Sealcoating for Newbies: A Quick How-To

Sealcoating an asphalt driveway is an important, but time-consuming task. Now, when water penetrates the cracks in an asphalt paved surface and settles at the base, it can compromise the integrity of the base. This, in turn, can lead to portholes or larger cracks. Besides, when filled with water, cracks are susceptible to damage from freeze and thaw cycles in areas with cold climates. In an area with a hot climate, grass can grow through the cracks and on the edges, which poses a serious threat to an asphalt driveway. Oil and gas spills and ultraviolet rays also pose a big threat to driveways if it’s not sealed properly. 

Typically, you should sealcoat your driveway six months after the first installation. Then, you should schedule sealcoating every three years thereafter. Please note that you shouldn’t sealcoat your asphalt driveway immediately after installation, since the top requires at least 30 days to cure. If you live in an area with an extremely cold climate, you should sealcoat your driveway every year. However, this can lead to a slick surface. 

If you are a new property owner or never attempted a sealcoating project before, it might be a challenge to sealcoat your driveway since you don’t know where to start. If you are one of these people don’t fret. In this post, we shall give you a quick guide on how to sealcoat your driveway. Read on for more information. 

Important things first

There are some important things that you must do before sealcoating your driveway. You can opt to hire a contractor to fix these problems or do it yourself if you love DIY projects. This is what you need to do before you start your sealcoating project:

  • Repair all the potholes – not only are they dangerous, but they also are ugly, and can damage your driveway. 
  • Fill all the cracks – as said earlier, cracks make your driveway susceptible to water damage. Although they might look harmless, they can become potholes if left unrepaired. If you are doing a DIY sealcoating project, consider using an asphalt crack filler—it will get the job done.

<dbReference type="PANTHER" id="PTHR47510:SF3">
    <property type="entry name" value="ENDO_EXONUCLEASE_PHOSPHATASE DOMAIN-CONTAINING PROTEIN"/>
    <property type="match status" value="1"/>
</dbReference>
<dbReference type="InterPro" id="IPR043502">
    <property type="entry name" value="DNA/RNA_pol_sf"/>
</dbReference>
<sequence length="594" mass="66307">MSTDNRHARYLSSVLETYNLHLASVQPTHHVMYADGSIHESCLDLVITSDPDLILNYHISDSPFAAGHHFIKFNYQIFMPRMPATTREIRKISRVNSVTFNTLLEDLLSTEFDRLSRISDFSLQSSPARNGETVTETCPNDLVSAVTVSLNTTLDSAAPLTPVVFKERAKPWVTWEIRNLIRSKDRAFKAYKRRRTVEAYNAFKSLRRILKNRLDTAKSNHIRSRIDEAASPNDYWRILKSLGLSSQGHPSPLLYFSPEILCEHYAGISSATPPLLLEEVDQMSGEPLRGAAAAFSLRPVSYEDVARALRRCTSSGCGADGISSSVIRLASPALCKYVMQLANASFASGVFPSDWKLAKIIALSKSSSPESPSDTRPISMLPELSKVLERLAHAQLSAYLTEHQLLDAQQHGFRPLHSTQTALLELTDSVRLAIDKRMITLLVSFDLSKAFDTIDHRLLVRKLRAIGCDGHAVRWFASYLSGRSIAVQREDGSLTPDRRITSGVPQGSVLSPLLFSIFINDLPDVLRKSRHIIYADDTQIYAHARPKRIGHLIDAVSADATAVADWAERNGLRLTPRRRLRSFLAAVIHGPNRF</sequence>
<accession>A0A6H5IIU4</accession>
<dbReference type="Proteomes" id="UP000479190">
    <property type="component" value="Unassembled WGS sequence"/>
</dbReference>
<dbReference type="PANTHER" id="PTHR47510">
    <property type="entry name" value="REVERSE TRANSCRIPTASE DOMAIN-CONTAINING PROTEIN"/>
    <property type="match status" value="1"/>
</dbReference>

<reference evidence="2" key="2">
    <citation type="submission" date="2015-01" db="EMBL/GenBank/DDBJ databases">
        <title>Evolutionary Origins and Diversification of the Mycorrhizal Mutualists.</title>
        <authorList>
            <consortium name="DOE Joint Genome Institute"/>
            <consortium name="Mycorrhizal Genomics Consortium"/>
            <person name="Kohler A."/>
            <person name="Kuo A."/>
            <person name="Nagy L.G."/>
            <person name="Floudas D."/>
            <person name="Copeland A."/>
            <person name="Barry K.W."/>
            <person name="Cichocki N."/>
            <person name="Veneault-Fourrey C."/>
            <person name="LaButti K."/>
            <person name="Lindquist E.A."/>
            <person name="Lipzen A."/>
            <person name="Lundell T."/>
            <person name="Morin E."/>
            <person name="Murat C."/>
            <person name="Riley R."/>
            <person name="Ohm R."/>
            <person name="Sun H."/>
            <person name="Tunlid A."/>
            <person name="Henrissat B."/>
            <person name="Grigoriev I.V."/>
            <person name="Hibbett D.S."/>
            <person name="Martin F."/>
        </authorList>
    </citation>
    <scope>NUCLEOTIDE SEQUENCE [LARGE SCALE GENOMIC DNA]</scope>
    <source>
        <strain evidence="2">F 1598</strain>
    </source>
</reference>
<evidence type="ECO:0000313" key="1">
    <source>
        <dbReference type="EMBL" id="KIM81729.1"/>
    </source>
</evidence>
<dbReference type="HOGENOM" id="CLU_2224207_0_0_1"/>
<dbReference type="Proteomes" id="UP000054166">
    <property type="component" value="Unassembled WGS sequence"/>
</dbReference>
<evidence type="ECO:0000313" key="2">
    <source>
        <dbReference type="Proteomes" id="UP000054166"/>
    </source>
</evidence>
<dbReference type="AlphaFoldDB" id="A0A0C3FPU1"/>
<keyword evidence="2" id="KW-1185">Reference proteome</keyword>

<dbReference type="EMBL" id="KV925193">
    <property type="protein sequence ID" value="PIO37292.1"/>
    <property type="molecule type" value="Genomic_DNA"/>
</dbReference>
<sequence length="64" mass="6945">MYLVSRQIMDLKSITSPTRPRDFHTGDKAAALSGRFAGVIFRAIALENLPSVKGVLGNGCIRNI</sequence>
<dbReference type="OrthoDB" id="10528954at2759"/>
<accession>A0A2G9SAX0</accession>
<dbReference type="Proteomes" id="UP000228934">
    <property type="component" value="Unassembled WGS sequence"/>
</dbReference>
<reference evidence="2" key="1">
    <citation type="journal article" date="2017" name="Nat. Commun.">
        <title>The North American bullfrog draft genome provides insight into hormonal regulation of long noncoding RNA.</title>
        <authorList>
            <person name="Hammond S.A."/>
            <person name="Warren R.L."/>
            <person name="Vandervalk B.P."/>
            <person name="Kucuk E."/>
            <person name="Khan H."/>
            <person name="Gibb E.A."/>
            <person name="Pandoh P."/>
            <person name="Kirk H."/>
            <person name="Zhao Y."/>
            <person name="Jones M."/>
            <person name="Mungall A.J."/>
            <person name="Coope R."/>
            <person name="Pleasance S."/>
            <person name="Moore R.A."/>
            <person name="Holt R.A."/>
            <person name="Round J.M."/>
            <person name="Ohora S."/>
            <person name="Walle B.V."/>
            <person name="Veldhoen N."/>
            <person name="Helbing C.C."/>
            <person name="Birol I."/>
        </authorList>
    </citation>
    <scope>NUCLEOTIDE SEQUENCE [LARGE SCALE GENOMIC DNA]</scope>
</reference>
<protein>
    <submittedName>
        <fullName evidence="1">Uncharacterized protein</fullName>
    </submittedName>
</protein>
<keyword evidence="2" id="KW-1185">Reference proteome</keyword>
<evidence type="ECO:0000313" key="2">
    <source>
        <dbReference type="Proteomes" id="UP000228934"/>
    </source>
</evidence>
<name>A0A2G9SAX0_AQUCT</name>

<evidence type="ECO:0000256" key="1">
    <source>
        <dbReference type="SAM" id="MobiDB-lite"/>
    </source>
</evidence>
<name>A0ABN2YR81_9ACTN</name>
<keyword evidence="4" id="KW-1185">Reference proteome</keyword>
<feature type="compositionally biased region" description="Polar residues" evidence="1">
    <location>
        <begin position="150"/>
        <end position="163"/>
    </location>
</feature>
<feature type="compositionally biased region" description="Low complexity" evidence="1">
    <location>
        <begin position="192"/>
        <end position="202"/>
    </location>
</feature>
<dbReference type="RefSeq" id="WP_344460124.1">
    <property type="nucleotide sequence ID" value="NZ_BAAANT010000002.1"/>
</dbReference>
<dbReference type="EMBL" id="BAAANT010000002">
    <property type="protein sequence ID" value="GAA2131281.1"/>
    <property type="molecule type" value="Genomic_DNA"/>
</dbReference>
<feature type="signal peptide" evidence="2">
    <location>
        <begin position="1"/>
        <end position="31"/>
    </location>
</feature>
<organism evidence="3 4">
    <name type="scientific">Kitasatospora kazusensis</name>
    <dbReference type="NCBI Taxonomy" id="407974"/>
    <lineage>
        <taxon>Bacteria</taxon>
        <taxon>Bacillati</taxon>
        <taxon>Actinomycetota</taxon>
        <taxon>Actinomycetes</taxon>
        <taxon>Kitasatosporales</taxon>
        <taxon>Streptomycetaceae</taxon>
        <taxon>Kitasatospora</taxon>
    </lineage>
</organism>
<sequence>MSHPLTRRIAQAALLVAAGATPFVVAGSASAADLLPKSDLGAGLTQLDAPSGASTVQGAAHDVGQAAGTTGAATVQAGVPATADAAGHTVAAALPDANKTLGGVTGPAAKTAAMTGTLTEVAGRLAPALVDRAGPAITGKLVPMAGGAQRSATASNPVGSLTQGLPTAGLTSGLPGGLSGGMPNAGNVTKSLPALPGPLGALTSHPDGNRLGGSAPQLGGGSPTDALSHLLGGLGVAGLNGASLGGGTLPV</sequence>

• Trim your lawn before sealcoating your driveway – if your driveway borders a lawn, make sure that you trim all the grass surrounding the driveway—otherwise black grass might get embedded in your driveway. 

Clean your driveway

The experts from CSG Sealcoating, Orlando say that you shouldn’t sealcoat a dirty driveway. For the sealant to stick to your driveway and give it maximum protection, the surface should be clean. Here are a few things that you will need to clean your driveway before applying the sealant:

  • Blower
  • Degreasing agent
  • Water and hose
  • Scrub brush

To clean the driveway, use the lower first to remove all the dirt, sand, and other debris from the driveway. If you have marked your driveway, don’t forget to remove any flaking paint from the surface—otherwise, the sealer will not stick to the surface. You can use a scrub brush to remove the flaking paint. 

Then use a degreasing agent to clean any oil and gas stains from your driveway. Apply the degreasing agent on the surface, let it sit for around five minutes, scrub it with the brush, and then rinse the driveway with water. Then, check the area once it’s dry to make sure that you’ve removed the stains completely. If it’s not, just repeat the entire process.

Sealcoating the driveway

Now, once you are done with the necessary preparation work, it’s time to begin the seal coating process. The following are the steps to follow when sealcoating the driveway. 

  1. Check the weather – always make sure that the weather conditions are favorable whenever you have a sealcoating project. The ideal temperatures should not be between 10 degrees C and 26 degrees C. If the temperature is very hot, it can melt the sealer, thus preventing it from coating the driveway effectively. 
  2. Prepare the sealer – open the container, and then use a power drill with a mixing paddle to mix the drill. Lower the drill carefully into the container, until its tip touches the bottom of the container. Now, turn on the drill and then move it in an up and down, and circular motion to beat the sealant until it blends well. Continue with the process until you get a smooth, consistent sealant. 
  3. Apply the sealant – start from the furthest corner of your property towards the street. If possible, work on small square sections at a time, instead of working on narrow strips. Then make sure that you apply the sealant in thin and overlapping layers using a squeegee. Always follow the manufacturer’s instructions when applying the sealant—applying a thick layer of sealant won’t offer the extra protection that you expect. 
  4. Allow the driveway to cure – give your driveway at least 24 hours to cure before you start using it again. That means you shouldn’t allow any traffic into your driveway during that time frame. If possible, place some barriers at the entrance to prevent vehicles from accessing the driveway. You can also use yellow construction tape to cordon off the driveway until the sealant dries. 

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